A few weeks back, this column featured a tongue-in-cheek criticism of the city’s efforts to regulate dog owners on public land. We received a stack of sternly worded letters in response from parents sick of dogs harassing their wee ones in parks. Several derided the Indy for taking up an irresponsible position on a public menace unleashed, pun intended, by the Generation Y cadre.
Then, last Wednesday, two pups stole a lighter out of a parked car to light a phone book on fire, igniting 390 acres of Mount Sentinel’s west slope. We now retract our previous libertarian proclamations regarding the use of public land. Children must be regulated.
As Missoulians pulled up lawn chairs and cracked beers to watch firefighters bravely ply their dangerous trade, many lamented a loss of naivety. Forget the fire season forecasts based on weather gone by—when grass dries out, the flames heed no predictions. All it takes sometimes is a seven- and eight-year-old goofing off unsupervised to send one raging. Smokey the Bear wasn’t whistling Dixie, kids.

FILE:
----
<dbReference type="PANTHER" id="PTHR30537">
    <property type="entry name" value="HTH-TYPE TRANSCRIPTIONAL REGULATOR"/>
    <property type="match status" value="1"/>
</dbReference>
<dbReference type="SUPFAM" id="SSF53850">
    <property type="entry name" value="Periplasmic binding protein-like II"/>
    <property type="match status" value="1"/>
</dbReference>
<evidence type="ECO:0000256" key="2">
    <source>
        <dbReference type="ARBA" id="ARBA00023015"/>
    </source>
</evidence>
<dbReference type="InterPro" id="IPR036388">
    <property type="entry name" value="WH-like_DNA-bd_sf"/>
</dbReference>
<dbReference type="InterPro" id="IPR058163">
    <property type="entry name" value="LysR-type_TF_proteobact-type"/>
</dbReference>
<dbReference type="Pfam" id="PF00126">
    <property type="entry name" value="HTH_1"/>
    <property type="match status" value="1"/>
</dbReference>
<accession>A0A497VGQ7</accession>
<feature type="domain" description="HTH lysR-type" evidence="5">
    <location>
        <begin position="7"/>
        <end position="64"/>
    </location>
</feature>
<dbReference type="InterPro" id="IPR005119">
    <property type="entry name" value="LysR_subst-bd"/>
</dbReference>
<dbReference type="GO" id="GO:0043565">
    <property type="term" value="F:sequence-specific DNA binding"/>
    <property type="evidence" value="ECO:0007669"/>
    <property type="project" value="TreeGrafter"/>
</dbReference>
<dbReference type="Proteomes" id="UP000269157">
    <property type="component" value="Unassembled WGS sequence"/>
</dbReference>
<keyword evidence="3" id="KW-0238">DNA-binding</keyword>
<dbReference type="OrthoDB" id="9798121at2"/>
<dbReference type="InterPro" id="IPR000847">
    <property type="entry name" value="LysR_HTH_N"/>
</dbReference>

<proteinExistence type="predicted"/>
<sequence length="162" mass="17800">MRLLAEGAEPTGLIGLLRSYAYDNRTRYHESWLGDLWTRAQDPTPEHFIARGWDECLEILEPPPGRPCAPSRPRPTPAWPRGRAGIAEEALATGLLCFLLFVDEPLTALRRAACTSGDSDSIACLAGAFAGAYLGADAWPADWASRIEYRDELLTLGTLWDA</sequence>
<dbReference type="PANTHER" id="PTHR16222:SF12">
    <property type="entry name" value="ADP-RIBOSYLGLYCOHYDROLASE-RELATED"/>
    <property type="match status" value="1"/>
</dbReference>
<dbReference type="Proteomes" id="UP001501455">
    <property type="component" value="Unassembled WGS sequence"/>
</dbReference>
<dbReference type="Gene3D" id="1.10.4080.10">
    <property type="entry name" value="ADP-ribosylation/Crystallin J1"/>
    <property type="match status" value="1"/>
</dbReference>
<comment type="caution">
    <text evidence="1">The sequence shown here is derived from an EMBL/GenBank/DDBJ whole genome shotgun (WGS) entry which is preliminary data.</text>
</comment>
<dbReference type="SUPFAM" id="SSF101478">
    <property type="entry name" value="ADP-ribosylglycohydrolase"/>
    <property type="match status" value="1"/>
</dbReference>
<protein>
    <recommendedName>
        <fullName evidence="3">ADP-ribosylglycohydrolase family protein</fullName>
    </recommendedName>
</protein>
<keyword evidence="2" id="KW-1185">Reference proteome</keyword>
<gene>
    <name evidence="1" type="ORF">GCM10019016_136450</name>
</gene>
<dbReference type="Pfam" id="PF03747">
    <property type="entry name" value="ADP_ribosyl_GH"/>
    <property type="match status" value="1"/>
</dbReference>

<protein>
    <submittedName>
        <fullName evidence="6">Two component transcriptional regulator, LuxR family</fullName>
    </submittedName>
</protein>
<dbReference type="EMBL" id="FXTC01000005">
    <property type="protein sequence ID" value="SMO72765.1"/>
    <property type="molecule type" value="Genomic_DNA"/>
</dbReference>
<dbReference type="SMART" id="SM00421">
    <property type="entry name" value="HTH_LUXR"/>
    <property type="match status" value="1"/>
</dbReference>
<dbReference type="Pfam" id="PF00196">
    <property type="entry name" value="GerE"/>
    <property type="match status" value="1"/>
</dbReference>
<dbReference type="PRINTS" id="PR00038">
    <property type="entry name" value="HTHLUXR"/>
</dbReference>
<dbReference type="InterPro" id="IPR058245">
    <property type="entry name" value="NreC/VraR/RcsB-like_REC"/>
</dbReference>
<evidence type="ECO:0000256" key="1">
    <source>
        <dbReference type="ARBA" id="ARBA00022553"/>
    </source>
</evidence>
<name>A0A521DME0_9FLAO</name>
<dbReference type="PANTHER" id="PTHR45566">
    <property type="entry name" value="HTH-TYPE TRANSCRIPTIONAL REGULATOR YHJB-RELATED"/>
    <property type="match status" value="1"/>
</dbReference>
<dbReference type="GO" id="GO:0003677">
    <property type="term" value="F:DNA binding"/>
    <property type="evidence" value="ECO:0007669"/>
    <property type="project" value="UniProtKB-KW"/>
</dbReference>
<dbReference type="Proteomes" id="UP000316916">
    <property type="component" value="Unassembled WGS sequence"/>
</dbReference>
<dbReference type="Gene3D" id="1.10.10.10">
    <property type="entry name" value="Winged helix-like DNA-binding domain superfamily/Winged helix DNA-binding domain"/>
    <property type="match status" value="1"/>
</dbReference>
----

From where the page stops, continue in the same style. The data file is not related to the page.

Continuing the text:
At this point, the effects of the blaze seem pretty clear. Hikers and runners, obviously, lost use of the mountain trails for five days and now must deal with a track that’s gone from scenic and classy to ashy and ashier.
On the science front, UM botanists are bummed because the fire wiped out progress made in the battle to rid the mountain of invasive weeds. Finally, you can surely spot the financial repercussions: Bet your bottom dollar the next mill levy round will include a fire suppression item here and there. Bet your top dollar they’ll pass. Whatever’s left just throw into the fire for good measure.
So, with less trail to hike, property taxes likely to increase and the landscape marred, Missoulians can surely see that children under 12 should be leashed. It’s all about the fire. Nothing to do with all those times someone’s little cherub interrupted a lady moment with a booger disclosure. Not at all.
All right, that’s just the battle scars talking. It doesn’t take a peer-reviewed study to recognize the intergenerational tension in any town attractive to students, seniors, families and overqualified 20-something powder hounds with suit allergies. Open space just happens to serve as Missoula’s battleground. Nobody, we hope, wants to see things degrade into lazy regulation—that’s not what western Montana is about.
Still, if it comes down to drawing up lines—God knows it will—at least our dogs never burned down a mountain. Except for the time we used a Great Dane to recreate the fight scene from The Jungle Book. Smokey never saw that.